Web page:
Study Suggests People With Higher BMI Have Less Mortality Risk
A new analysis of nearly 100 studies that include approximately three million people, suggests that those whose Body Mass Index (BMI) ranked them overweight or had a slightly higher BMI, or rather with an obesity level of 30 to 34.9, had lower mortality risk than people of normal weight.
“The researchers found that the summary HRs indicated a 6 percent lower risk of death for overweight; a 18 percent higher risk of death for obesity (all grades); a 5 percent lower risk of death for grade 1 obesity; and a 29 percent increased risk of death for grades 2 and 3 obesity”, was said in the study.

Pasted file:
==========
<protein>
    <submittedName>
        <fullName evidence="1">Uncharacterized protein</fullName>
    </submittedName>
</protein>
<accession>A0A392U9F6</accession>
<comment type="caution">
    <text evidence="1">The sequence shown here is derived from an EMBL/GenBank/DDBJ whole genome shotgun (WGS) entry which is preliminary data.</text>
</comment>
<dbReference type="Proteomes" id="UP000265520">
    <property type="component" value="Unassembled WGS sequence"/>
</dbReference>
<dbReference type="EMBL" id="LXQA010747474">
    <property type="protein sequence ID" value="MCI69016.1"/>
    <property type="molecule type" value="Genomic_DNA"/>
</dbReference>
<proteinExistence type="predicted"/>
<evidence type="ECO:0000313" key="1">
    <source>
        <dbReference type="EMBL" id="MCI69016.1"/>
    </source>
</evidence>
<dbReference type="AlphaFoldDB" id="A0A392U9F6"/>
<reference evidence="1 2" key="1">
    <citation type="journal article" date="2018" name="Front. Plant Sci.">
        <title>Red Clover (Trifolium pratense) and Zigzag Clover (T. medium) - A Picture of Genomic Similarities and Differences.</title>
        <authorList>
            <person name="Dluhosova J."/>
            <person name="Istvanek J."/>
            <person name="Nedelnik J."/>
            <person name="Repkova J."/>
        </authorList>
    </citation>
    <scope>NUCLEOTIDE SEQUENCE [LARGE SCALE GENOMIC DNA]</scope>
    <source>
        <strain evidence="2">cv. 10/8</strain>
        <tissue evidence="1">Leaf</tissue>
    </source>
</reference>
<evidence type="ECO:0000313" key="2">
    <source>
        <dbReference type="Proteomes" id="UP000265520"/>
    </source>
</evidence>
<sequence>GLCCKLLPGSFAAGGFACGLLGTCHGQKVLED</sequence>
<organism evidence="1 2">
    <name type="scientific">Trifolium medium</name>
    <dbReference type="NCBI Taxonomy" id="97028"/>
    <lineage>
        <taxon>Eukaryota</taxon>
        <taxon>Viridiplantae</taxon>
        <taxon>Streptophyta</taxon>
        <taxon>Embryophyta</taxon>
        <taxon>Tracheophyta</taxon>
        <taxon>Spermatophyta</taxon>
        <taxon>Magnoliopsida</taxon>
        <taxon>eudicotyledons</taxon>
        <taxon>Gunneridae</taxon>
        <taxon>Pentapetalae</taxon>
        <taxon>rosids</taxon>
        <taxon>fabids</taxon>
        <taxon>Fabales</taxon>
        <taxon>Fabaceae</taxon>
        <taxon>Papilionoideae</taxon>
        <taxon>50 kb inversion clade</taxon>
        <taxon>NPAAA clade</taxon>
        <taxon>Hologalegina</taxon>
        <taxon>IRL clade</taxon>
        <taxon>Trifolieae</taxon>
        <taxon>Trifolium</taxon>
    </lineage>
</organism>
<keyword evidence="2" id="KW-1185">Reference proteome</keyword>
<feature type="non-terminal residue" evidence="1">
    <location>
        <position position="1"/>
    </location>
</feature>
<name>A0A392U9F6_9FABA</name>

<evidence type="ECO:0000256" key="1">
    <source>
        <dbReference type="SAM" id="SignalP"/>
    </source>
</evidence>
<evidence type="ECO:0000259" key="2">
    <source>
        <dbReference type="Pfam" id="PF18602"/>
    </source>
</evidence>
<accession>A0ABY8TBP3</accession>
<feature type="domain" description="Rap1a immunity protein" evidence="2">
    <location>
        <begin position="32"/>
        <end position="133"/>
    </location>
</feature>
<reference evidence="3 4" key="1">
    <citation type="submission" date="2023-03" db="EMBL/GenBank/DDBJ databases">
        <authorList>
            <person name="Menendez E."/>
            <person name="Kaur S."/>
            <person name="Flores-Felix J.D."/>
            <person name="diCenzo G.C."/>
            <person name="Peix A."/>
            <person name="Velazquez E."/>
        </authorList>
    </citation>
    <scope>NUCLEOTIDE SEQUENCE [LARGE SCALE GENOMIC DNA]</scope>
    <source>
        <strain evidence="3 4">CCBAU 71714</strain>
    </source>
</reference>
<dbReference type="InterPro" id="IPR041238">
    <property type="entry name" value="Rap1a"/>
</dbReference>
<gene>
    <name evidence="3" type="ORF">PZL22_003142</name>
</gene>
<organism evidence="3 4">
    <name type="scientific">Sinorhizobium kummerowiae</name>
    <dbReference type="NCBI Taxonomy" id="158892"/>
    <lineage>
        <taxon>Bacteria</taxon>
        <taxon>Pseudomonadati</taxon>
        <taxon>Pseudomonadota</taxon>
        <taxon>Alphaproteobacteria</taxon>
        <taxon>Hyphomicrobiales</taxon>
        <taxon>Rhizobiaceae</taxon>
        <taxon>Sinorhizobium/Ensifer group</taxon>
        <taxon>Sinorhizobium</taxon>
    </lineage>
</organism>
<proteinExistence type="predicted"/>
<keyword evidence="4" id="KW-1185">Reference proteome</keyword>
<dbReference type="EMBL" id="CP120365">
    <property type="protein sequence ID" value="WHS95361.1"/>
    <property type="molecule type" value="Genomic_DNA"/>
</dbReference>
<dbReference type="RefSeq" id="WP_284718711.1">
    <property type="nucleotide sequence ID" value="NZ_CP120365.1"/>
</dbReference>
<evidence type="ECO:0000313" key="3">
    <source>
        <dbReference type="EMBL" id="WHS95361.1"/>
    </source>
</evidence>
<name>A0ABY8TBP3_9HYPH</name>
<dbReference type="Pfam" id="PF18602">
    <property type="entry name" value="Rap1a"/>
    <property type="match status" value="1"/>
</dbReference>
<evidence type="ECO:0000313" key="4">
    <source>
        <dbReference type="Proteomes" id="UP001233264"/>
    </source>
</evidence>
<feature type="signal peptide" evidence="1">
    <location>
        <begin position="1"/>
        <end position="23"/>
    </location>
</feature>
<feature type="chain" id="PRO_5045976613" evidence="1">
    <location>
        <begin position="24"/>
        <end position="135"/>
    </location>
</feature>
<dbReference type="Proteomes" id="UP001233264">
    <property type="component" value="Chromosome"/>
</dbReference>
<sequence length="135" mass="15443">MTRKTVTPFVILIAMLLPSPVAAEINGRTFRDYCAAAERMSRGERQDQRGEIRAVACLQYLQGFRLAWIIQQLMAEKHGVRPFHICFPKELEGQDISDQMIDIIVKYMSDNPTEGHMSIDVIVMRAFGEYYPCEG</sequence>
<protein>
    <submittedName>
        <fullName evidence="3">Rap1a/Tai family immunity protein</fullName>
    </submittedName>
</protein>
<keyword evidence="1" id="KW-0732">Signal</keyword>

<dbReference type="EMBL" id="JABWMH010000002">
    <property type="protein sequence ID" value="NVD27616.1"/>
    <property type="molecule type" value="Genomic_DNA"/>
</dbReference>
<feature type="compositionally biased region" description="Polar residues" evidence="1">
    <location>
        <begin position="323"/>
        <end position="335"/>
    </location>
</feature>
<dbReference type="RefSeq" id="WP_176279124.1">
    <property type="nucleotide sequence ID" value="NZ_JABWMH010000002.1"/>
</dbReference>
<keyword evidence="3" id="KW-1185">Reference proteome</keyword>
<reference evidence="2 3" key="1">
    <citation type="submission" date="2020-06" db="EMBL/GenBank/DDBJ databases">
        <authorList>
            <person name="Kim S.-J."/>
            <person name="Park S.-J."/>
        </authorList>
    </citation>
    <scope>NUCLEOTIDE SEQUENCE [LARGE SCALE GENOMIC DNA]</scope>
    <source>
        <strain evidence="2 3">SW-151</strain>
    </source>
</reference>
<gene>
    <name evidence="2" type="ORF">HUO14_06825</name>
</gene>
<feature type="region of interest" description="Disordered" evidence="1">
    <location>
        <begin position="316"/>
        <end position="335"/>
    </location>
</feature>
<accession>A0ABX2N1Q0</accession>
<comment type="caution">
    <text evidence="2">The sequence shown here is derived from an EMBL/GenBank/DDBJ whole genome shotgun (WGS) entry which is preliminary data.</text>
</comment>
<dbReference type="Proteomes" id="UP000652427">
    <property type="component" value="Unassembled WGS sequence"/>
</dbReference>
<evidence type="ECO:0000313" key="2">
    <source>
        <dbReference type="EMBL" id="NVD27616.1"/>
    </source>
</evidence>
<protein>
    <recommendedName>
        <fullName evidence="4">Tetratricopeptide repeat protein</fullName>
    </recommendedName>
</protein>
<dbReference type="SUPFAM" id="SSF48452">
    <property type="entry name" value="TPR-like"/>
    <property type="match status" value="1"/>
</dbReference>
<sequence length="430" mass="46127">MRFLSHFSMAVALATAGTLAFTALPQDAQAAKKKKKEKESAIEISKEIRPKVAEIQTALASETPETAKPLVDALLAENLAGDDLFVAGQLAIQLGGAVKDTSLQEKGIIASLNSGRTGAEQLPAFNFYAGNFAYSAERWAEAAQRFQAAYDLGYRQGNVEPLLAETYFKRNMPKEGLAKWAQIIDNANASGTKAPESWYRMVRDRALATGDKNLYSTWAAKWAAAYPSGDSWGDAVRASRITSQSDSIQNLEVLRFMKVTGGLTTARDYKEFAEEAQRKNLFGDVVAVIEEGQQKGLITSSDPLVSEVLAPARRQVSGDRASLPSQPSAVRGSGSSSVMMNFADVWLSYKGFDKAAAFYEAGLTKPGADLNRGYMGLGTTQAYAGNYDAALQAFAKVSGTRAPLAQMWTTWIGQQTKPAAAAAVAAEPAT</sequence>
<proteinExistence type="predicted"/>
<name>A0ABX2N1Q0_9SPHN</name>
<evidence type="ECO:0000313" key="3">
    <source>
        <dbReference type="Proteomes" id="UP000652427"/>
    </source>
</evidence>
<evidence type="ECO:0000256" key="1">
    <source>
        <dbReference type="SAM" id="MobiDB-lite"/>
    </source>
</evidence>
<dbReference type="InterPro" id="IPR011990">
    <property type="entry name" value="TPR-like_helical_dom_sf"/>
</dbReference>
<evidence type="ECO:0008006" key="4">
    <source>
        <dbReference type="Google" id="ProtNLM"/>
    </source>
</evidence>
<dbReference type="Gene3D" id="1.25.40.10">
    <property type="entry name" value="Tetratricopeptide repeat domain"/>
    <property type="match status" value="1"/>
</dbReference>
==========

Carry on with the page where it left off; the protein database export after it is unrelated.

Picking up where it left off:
The study suggests that slightly overweight people don’t have to be concerned about their BMI, except when they really do have health issues that need to be considered, like where is the fat in the body, the blood pressure, cholesterol, or other serious health problems that are not really factored in the BMI, but are associated with a weight gain.
“This is why I educate people who ask me about their BMI to take their BMI number with a grain of salt,” said Manhattan Orhopedic Care physician, Dr. Armin Tehrany.